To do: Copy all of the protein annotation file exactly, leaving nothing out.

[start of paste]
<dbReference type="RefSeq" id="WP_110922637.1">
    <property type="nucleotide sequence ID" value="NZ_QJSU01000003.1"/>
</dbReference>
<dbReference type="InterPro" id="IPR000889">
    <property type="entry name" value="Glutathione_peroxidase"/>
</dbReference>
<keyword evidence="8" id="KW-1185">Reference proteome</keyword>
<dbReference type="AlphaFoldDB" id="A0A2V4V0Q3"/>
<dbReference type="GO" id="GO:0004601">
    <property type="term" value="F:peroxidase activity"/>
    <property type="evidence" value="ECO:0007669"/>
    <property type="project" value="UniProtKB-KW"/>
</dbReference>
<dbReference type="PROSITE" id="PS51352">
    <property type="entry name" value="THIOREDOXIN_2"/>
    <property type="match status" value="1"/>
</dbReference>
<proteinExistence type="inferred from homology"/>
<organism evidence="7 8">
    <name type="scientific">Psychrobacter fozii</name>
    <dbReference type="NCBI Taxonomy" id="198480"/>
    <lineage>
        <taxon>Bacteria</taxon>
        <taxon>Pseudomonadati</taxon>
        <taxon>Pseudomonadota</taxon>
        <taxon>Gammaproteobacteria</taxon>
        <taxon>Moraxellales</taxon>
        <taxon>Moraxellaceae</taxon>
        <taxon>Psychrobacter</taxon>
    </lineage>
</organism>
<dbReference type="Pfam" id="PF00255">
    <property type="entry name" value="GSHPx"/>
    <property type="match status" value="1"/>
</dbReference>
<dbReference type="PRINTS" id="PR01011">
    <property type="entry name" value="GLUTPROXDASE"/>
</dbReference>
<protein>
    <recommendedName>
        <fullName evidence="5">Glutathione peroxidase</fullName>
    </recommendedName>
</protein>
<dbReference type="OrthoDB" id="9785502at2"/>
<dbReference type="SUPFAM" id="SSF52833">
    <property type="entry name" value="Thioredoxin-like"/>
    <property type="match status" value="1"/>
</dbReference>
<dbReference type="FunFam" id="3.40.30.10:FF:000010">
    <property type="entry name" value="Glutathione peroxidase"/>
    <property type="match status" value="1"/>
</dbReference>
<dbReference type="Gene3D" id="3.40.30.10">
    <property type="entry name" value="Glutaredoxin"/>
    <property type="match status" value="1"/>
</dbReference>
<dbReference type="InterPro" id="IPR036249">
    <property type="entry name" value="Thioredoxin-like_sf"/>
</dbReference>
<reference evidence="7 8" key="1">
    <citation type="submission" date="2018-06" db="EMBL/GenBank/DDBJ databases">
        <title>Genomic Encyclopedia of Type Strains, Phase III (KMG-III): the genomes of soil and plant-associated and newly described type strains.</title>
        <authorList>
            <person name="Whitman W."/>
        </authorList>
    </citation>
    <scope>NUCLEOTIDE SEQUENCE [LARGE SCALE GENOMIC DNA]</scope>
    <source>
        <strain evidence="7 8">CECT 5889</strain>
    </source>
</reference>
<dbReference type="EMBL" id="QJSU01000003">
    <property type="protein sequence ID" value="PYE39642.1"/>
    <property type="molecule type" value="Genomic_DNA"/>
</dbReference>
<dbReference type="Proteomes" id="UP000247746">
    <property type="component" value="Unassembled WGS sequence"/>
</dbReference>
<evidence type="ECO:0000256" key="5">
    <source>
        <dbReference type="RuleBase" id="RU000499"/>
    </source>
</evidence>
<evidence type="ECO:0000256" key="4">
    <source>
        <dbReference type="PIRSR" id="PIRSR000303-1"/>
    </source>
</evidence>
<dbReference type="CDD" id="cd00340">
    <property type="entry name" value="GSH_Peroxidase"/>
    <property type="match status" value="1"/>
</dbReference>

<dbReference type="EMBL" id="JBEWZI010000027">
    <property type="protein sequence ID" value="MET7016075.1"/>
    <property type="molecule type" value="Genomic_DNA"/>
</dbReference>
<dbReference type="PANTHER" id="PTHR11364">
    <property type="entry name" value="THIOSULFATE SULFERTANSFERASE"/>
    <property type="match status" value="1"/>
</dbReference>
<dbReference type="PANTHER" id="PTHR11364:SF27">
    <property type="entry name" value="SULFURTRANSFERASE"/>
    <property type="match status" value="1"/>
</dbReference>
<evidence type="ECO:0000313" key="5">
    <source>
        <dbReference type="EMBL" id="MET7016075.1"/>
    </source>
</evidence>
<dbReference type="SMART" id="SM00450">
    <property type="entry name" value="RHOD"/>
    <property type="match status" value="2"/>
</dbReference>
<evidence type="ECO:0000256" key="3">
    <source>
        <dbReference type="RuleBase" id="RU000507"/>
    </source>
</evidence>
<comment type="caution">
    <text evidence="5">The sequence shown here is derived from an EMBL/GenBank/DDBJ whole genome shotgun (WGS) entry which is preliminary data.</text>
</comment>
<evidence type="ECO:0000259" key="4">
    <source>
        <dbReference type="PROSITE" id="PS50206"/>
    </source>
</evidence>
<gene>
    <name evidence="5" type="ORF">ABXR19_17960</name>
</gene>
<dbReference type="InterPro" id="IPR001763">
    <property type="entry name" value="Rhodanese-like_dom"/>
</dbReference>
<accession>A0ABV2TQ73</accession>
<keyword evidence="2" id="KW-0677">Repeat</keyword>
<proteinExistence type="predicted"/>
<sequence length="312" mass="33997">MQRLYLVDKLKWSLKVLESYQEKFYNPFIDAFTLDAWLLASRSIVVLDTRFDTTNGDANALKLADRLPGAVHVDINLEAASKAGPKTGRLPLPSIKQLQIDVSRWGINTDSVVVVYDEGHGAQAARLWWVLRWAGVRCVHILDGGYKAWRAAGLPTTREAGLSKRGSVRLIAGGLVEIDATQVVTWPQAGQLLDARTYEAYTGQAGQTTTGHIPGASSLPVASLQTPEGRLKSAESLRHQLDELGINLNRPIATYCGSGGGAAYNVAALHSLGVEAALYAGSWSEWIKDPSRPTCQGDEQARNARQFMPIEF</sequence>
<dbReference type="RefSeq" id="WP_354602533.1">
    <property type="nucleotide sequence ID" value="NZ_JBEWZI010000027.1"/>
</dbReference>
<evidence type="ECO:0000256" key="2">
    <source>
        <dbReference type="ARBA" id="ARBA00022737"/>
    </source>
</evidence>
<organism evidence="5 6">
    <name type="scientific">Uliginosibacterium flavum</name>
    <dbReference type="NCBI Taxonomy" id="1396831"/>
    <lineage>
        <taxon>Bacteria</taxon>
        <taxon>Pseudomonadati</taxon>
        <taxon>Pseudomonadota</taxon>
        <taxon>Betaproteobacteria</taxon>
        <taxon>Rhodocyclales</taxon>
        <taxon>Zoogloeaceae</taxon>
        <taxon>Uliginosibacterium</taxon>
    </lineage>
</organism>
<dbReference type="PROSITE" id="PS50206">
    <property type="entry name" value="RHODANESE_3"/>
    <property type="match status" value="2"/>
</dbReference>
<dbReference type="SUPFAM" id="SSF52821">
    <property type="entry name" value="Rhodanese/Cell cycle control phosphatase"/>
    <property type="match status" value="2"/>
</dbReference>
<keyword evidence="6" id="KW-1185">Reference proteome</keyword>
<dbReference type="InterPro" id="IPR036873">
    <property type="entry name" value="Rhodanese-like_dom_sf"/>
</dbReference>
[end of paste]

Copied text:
<dbReference type="RefSeq" id="WP_110922637.1">
    <property type="nucleotide sequence ID" value="NZ_QJSU01000003.1"/>
</dbReference>
<dbReference type="InterPro" id="IPR000889">
    <property type="entry name" value="Glutathione_peroxidase"/>
</dbReference>
<keyword evidence="8" id="KW-1185">Reference proteome</keyword>
<dbReference type="AlphaFoldDB" id="A0A2V4V0Q3"/>
<dbReference type="GO" id="GO:0004601">
    <property type="term" value="F:peroxidase activity"/>
    <property type="evidence" value="ECO:0007669"/>
    <property type="project" value="UniProtKB-KW"/>
</dbReference>
<dbReference type="PROSITE" id="PS51352">
    <property type="entry name" value="THIOREDOXIN_2"/>
    <property type="match status" value="1"/>
</dbReference>
<proteinExistence type="inferred from homology"/>
<organism evidence="7 8">
    <name type="scientific">Psychrobacter fozii</name>
    <dbReference type="NCBI Taxonomy" id="198480"/>
    <lineage>
        <taxon>Bacteria</taxon>
        <taxon>Pseudomonadati</taxon>
        <taxon>Pseudomonadota</taxon>
        <taxon>Gammaproteobacteria</taxon>
        <taxon>Moraxellales</taxon>
        <taxon>Moraxellaceae</taxon>
        <taxon>Psychrobacter</taxon>
    </lineage>
</organism>
<dbReference type="Pfam" id="PF00255">
    <property type="entry name" value="GSHPx"/>
    <property type="match status" value="1"/>
</dbReference>
<dbReference type="PRINTS" id="PR01011">
    <property type="entry name" value="GLUTPROXDASE"/>
</dbReference>
<protein>
    <recommendedName>
        <fullName evidence="5">Glutathione peroxidase</fullName>
    </recommendedName>
</protein>
<dbReference type="OrthoDB" id="9785502at2"/>
<dbReference type="SUPFAM" id="SSF52833">
    <property type="entry name" value="Thioredoxin-like"/>
    <property type="match status" value="1"/>
</dbReference>
<dbReference type="FunFam" id="3.40.30.10:FF:000010">
    <property type="entry name" value="Glutathione peroxidase"/>
    <property type="match status" value="1"/>
</dbReference>
<dbReference type="Gene3D" id="3.40.30.10">
    <property type="entry name" value="Glutaredoxin"/>
    <property type="match status" value="1"/>
</dbReference>
<dbReference type="InterPro" id="IPR036249">
    <property type="entry name" value="Thioredoxin-like_sf"/>
</dbReference>
<reference evidence="7 8" key="1">
    <citation type="submission" date="2018-06" db="EMBL/GenBank/DDBJ databases">
        <title>Genomic Encyclopedia of Type Strains, Phase III (KMG-III): the genomes of soil and plant-associated and newly described type strains.</title>
        <authorList>
            <person name="Whitman W."/>
        </authorList>
    </citation>
    <scope>NUCLEOTIDE SEQUENCE [LARGE SCALE GENOMIC DNA]</scope>
    <source>
        <strain evidence="7 8">CECT 5889</strain>
    </source>
</reference>
<dbReference type="EMBL" id="QJSU01000003">
    <property type="protein sequence ID" value="PYE39642.1"/>
    <property type="molecule type" value="Genomic_DNA"/>
</dbReference>
<dbReference type="Proteomes" id="UP000247746">
    <property type="component" value="Unassembled WGS sequence"/>
</dbReference>
<evidence type="ECO:0000256" key="5">
    <source>
        <dbReference type="RuleBase" id="RU000499"/>
    </source>
</evidence>
<evidence type="ECO:0000256" key="4">
    <source>
        <dbReference type="PIRSR" id="PIRSR000303-1"/>
    </source>
</evidence>
<dbReference type="CDD" id="cd00340">
    <property type="entry name" value="GSH_Peroxidase"/>
    <property type="match status" value="1"/>
</dbReference>

<dbReference type="EMBL" id="JBEWZI010000027">
    <property type="protein sequence ID" value="MET7016075.1"/>
    <property type="molecule type" value="Genomic_DNA"/>
</dbReference>
<dbReference type="PANTHER" id="PTHR11364">
    <property type="entry name" value="THIOSULFATE SULFERTANSFERASE"/>
    <property type="match status" value="1"/>
</dbReference>
<dbReference type="PANTHER" id="PTHR11364:SF27">
    <property type="entry name" value="SULFURTRANSFERASE"/>
    <property type="match status" value="1"/>
</dbReference>
<evidence type="ECO:0000313" key="5">
    <source>
        <dbReference type="EMBL" id="MET7016075.1"/>
    </source>
</evidence>
<dbReference type="SMART" id="SM00450">
    <property type="entry name" value="RHOD"/>
    <property type="match status" value="2"/>
</dbReference>
<evidence type="ECO:0000256" key="3">
    <source>
        <dbReference type="RuleBase" id="RU000507"/>
    </source>
</evidence>
<comment type="caution">
    <text evidence="5">The sequence shown here is derived from an EMBL/GenBank/DDBJ whole genome shotgun (WGS) entry which is preliminary data.</text>
</comment>
<evidence type="ECO:0000259" key="4">
    <source>
        <dbReference type="PROSITE" id="PS50206"/>
    </source>
</evidence>
<gene>
    <name evidence="5" type="ORF">ABXR19_17960</name>
</gene>
<dbReference type="InterPro" id="IPR001763">
    <property type="entry name" value="Rhodanese-like_dom"/>
</dbReference>
<accession>A0ABV2TQ73</accession>
<keyword evidence="2" id="KW-0677">Repeat</keyword>
<proteinExistence type="predicted"/>
<sequence length="312" mass="33997">MQRLYLVDKLKWSLKVLESYQEKFYNPFIDAFTLDAWLLASRSIVVLDTRFDTTNGDANALKLADRLPGAVHVDINLEAASKAGPKTGRLPLPSIKQLQIDVSRWGINTDSVVVVYDEGHGAQAARLWWVLRWAGVRCVHILDGGYKAWRAAGLPTTREAGLSKRGSVRLIAGGLVEIDATQVVTWPQAGQLLDARTYEAYTGQAGQTTTGHIPGASSLPVASLQTPEGRLKSAESLRHQLDELGINLNRPIATYCGSGGGAAYNVAALHSLGVEAALYAGSWSEWIKDPSRPTCQGDEQARNARQFMPIEF</sequence>
<dbReference type="RefSeq" id="WP_354602533.1">
    <property type="nucleotide sequence ID" value="NZ_JBEWZI010000027.1"/>
</dbReference>
<evidence type="ECO:0000256" key="2">
    <source>
        <dbReference type="ARBA" id="ARBA00022737"/>
    </source>
</evidence>
<organism evidence="5 6">
    <name type="scientific">Uliginosibacterium flavum</name>
    <dbReference type="NCBI Taxonomy" id="1396831"/>
    <lineage>
        <taxon>Bacteria</taxon>
        <taxon>Pseudomonadati</taxon>
        <taxon>Pseudomonadota</taxon>
        <taxon>Betaproteobacteria</taxon>
        <taxon>Rhodocyclales</taxon>
        <taxon>Zoogloeaceae</taxon>
        <taxon>Uliginosibacterium</taxon>
    </lineage>
</organism>
<dbReference type="PROSITE" id="PS50206">
    <property type="entry name" value="RHODANESE_3"/>
    <property type="match status" value="2"/>
</dbReference>
<dbReference type="SUPFAM" id="SSF52821">
    <property type="entry name" value="Rhodanese/Cell cycle control phosphatase"/>
    <property type="match status" value="2"/>
</dbReference>
<keyword evidence="6" id="KW-1185">Reference proteome</keyword>
<dbReference type="InterPro" id="IPR036873">
    <property type="entry name" value="Rhodanese-like_dom_sf"/>
</dbReference>